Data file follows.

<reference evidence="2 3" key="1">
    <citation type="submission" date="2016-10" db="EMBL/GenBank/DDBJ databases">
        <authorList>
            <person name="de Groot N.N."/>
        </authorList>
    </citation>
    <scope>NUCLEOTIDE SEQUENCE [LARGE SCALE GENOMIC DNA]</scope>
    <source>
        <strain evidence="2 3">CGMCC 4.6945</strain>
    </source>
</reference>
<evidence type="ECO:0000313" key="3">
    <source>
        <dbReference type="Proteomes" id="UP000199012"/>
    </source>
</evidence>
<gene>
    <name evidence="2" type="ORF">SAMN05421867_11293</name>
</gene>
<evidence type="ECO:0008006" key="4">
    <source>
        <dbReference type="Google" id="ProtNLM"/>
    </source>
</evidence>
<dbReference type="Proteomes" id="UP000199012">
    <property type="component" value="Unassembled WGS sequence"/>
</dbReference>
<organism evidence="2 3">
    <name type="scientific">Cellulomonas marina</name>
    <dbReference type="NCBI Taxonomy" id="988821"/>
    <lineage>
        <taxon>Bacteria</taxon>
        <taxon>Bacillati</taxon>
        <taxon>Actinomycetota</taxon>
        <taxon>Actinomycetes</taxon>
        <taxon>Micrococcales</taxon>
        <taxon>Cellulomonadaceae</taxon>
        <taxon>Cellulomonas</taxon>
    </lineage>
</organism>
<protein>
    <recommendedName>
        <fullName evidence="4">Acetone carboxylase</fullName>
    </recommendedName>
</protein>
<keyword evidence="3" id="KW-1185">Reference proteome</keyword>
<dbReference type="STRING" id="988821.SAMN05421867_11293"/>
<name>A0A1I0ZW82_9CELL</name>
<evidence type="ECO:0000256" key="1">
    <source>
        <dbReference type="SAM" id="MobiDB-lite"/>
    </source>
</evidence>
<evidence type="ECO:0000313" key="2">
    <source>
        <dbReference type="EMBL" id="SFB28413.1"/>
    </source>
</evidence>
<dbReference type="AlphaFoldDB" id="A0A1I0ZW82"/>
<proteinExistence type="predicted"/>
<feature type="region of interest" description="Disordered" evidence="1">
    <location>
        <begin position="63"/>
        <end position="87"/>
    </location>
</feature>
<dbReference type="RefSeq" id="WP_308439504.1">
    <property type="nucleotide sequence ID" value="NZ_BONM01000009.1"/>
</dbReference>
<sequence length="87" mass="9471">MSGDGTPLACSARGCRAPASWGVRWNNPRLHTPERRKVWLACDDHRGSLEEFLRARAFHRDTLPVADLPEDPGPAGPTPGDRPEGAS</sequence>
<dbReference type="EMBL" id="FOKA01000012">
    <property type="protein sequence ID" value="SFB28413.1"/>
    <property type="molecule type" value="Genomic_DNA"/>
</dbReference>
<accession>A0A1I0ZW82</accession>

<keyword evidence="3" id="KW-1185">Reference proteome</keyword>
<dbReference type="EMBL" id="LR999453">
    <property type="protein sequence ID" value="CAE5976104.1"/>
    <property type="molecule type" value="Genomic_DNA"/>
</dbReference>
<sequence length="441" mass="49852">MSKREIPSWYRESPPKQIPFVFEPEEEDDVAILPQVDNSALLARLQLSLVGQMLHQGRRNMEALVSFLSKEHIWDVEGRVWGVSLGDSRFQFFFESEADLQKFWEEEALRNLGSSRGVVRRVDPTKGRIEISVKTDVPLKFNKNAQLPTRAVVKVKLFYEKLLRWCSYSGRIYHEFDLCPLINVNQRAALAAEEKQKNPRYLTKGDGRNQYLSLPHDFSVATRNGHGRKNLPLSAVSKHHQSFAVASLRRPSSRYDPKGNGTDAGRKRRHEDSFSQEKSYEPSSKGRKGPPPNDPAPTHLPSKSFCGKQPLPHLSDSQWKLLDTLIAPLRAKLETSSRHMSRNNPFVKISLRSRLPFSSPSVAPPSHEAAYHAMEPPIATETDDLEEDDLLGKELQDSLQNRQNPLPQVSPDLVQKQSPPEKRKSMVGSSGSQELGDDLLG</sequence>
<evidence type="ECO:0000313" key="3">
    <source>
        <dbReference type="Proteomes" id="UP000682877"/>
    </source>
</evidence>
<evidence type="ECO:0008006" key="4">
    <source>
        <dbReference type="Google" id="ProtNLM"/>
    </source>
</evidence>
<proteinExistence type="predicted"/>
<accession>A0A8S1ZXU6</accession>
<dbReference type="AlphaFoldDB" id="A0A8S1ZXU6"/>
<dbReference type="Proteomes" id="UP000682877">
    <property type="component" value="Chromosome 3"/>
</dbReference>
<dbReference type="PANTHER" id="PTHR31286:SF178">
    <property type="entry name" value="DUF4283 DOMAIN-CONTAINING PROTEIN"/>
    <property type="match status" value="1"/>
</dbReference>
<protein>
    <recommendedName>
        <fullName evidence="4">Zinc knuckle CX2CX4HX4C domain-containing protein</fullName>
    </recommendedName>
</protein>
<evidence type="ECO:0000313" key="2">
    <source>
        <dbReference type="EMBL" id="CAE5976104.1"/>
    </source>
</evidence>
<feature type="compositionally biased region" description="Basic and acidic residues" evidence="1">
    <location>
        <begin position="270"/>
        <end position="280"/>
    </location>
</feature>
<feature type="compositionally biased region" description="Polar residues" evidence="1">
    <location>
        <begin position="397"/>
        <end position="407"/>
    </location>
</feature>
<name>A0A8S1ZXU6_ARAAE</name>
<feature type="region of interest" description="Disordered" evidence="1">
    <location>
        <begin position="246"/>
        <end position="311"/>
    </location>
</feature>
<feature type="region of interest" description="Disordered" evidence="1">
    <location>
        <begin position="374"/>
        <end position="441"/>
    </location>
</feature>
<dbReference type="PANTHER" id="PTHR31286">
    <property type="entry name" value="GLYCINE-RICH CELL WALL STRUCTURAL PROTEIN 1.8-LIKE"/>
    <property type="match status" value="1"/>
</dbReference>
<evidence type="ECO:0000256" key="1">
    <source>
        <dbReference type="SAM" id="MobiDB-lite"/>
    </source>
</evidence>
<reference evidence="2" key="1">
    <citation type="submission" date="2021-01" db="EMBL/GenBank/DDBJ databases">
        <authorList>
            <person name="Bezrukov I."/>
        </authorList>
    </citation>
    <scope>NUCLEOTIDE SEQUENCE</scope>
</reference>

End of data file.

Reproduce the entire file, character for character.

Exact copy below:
<reference evidence="2 3" key="1">
    <citation type="submission" date="2016-10" db="EMBL/GenBank/DDBJ databases">
        <authorList>
            <person name="de Groot N.N."/>
        </authorList>
    </citation>
    <scope>NUCLEOTIDE SEQUENCE [LARGE SCALE GENOMIC DNA]</scope>
    <source>
        <strain evidence="2 3">CGMCC 4.6945</strain>
    </source>
</reference>
<evidence type="ECO:0000313" key="3">
    <source>
        <dbReference type="Proteomes" id="UP000199012"/>
    </source>
</evidence>
<gene>
    <name evidence="2" type="ORF">SAMN05421867_11293</name>
</gene>
<evidence type="ECO:0008006" key="4">
    <source>
        <dbReference type="Google" id="ProtNLM"/>
    </source>
</evidence>
<dbReference type="Proteomes" id="UP000199012">
    <property type="component" value="Unassembled WGS sequence"/>
</dbReference>
<organism evidence="2 3">
    <name type="scientific">Cellulomonas marina</name>
    <dbReference type="NCBI Taxonomy" id="988821"/>
    <lineage>
        <taxon>Bacteria</taxon>
        <taxon>Bacillati</taxon>
        <taxon>Actinomycetota</taxon>
        <taxon>Actinomycetes</taxon>
        <taxon>Micrococcales</taxon>
        <taxon>Cellulomonadaceae</taxon>
        <taxon>Cellulomonas</taxon>
    </lineage>
</organism>
<protein>
    <recommendedName>
        <fullName evidence="4">Acetone carboxylase</fullName>
    </recommendedName>
</protein>
<keyword evidence="3" id="KW-1185">Reference proteome</keyword>
<dbReference type="STRING" id="988821.SAMN05421867_11293"/>
<name>A0A1I0ZW82_9CELL</name>
<evidence type="ECO:0000256" key="1">
    <source>
        <dbReference type="SAM" id="MobiDB-lite"/>
    </source>
</evidence>
<evidence type="ECO:0000313" key="2">
    <source>
        <dbReference type="EMBL" id="SFB28413.1"/>
    </source>
</evidence>
<dbReference type="AlphaFoldDB" id="A0A1I0ZW82"/>
<proteinExistence type="predicted"/>
<feature type="region of interest" description="Disordered" evidence="1">
    <location>
        <begin position="63"/>
        <end position="87"/>
    </location>
</feature>
<dbReference type="RefSeq" id="WP_308439504.1">
    <property type="nucleotide sequence ID" value="NZ_BONM01000009.1"/>
</dbReference>
<sequence length="87" mass="9471">MSGDGTPLACSARGCRAPASWGVRWNNPRLHTPERRKVWLACDDHRGSLEEFLRARAFHRDTLPVADLPEDPGPAGPTPGDRPEGAS</sequence>
<dbReference type="EMBL" id="FOKA01000012">
    <property type="protein sequence ID" value="SFB28413.1"/>
    <property type="molecule type" value="Genomic_DNA"/>
</dbReference>
<accession>A0A1I0ZW82</accession>

<keyword evidence="3" id="KW-1185">Reference proteome</keyword>
<dbReference type="EMBL" id="LR999453">
    <property type="protein sequence ID" value="CAE5976104.1"/>
    <property type="molecule type" value="Genomic_DNA"/>
</dbReference>
<sequence length="441" mass="49852">MSKREIPSWYRESPPKQIPFVFEPEEEDDVAILPQVDNSALLARLQLSLVGQMLHQGRRNMEALVSFLSKEHIWDVEGRVWGVSLGDSRFQFFFESEADLQKFWEEEALRNLGSSRGVVRRVDPTKGRIEISVKTDVPLKFNKNAQLPTRAVVKVKLFYEKLLRWCSYSGRIYHEFDLCPLINVNQRAALAAEEKQKNPRYLTKGDGRNQYLSLPHDFSVATRNGHGRKNLPLSAVSKHHQSFAVASLRRPSSRYDPKGNGTDAGRKRRHEDSFSQEKSYEPSSKGRKGPPPNDPAPTHLPSKSFCGKQPLPHLSDSQWKLLDTLIAPLRAKLETSSRHMSRNNPFVKISLRSRLPFSSPSVAPPSHEAAYHAMEPPIATETDDLEEDDLLGKELQDSLQNRQNPLPQVSPDLVQKQSPPEKRKSMVGSSGSQELGDDLLG</sequence>
<evidence type="ECO:0000313" key="3">
    <source>
        <dbReference type="Proteomes" id="UP000682877"/>
    </source>
</evidence>
<evidence type="ECO:0008006" key="4">
    <source>
        <dbReference type="Google" id="ProtNLM"/>
    </source>
</evidence>
<proteinExistence type="predicted"/>
<accession>A0A8S1ZXU6</accession>
<dbReference type="AlphaFoldDB" id="A0A8S1ZXU6"/>
<dbReference type="Proteomes" id="UP000682877">
    <property type="component" value="Chromosome 3"/>
</dbReference>
<dbReference type="PANTHER" id="PTHR31286:SF178">
    <property type="entry name" value="DUF4283 DOMAIN-CONTAINING PROTEIN"/>
    <property type="match status" value="1"/>
</dbReference>
<protein>
    <recommendedName>
        <fullName evidence="4">Zinc knuckle CX2CX4HX4C domain-containing protein</fullName>
    </recommendedName>
</protein>
<evidence type="ECO:0000313" key="2">
    <source>
        <dbReference type="EMBL" id="CAE5976104.1"/>
    </source>
</evidence>
<feature type="compositionally biased region" description="Basic and acidic residues" evidence="1">
    <location>
        <begin position="270"/>
        <end position="280"/>
    </location>
</feature>
<feature type="compositionally biased region" description="Polar residues" evidence="1">
    <location>
        <begin position="397"/>
        <end position="407"/>
    </location>
</feature>
<name>A0A8S1ZXU6_ARAAE</name>
<feature type="region of interest" description="Disordered" evidence="1">
    <location>
        <begin position="246"/>
        <end position="311"/>
    </location>
</feature>
<feature type="region of interest" description="Disordered" evidence="1">
    <location>
        <begin position="374"/>
        <end position="441"/>
    </location>
</feature>
<dbReference type="PANTHER" id="PTHR31286">
    <property type="entry name" value="GLYCINE-RICH CELL WALL STRUCTURAL PROTEIN 1.8-LIKE"/>
    <property type="match status" value="1"/>
</dbReference>
<evidence type="ECO:0000256" key="1">
    <source>
        <dbReference type="SAM" id="MobiDB-lite"/>
    </source>
</evidence>
<reference evidence="2" key="1">
    <citation type="submission" date="2021-01" db="EMBL/GenBank/DDBJ databases">
        <authorList>
            <person name="Bezrukov I."/>
        </authorList>
    </citation>
    <scope>NUCLEOTIDE SEQUENCE</scope>
</reference>